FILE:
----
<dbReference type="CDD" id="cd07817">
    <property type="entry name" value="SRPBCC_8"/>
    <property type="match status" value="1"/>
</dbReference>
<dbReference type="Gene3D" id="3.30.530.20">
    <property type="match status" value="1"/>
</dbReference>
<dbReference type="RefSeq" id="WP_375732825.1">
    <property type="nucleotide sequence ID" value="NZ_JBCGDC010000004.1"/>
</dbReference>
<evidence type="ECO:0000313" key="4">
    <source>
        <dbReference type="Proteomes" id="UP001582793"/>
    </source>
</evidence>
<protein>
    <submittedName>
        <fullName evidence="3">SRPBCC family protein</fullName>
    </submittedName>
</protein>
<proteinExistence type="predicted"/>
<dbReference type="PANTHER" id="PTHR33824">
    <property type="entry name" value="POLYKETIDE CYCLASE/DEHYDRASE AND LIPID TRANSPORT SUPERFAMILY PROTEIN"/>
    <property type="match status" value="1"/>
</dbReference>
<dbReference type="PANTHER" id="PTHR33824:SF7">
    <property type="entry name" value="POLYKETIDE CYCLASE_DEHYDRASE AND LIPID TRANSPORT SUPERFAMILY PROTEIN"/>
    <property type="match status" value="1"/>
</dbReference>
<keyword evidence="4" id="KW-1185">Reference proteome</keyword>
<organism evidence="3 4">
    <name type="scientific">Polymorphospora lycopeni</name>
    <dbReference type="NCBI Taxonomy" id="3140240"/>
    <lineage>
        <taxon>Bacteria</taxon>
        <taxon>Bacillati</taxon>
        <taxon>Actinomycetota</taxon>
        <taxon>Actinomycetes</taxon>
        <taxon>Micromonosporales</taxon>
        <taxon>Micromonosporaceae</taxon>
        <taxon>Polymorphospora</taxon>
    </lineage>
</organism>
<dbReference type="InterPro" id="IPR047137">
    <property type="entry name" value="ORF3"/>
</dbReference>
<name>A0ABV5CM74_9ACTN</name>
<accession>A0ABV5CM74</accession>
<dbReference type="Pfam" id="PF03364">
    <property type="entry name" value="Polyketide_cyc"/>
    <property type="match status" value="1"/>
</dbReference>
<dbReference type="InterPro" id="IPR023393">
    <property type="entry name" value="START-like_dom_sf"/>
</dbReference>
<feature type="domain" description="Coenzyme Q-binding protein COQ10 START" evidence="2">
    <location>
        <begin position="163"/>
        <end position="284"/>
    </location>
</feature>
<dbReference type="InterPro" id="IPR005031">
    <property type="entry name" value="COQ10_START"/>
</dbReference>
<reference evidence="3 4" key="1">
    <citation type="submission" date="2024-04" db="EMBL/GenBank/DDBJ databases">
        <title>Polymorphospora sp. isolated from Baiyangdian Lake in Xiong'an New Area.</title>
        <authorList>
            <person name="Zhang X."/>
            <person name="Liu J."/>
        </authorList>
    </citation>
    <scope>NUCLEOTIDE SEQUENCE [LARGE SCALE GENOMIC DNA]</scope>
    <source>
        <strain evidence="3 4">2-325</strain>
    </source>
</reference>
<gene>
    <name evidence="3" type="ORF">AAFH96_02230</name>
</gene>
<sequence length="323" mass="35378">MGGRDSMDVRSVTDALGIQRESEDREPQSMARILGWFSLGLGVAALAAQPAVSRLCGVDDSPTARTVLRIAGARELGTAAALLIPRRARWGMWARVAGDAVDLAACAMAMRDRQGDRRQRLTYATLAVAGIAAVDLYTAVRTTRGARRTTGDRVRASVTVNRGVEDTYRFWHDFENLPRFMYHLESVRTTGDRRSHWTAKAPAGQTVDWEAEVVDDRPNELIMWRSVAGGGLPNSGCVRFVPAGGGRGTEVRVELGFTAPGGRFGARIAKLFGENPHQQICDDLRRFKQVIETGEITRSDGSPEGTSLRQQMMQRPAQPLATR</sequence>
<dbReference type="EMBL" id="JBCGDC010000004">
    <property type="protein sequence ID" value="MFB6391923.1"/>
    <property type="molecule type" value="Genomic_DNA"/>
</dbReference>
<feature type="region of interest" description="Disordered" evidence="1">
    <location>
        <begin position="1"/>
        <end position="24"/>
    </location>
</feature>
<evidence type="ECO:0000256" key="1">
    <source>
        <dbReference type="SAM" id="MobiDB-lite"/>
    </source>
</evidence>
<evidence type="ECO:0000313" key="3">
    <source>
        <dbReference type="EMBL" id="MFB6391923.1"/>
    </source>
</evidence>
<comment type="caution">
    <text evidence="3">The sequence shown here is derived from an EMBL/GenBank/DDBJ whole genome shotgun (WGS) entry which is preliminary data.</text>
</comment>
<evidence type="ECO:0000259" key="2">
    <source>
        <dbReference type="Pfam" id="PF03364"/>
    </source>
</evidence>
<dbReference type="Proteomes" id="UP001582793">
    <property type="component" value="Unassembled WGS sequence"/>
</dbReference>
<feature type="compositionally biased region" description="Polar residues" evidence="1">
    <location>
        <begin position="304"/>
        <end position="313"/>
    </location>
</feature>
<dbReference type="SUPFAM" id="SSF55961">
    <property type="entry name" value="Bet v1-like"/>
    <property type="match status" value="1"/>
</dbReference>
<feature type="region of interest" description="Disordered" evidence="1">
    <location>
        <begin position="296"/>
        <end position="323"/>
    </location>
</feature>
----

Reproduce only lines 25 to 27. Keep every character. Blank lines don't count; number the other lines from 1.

</dbReference>
<dbReference type="PANTHER" id="PTHR33824:SF7">
    <property type="entry name" value="POLYKETIDE CYCLASE_DEHYDRASE AND LIPID TRANSPORT SUPERFAMILY PROTEIN"/>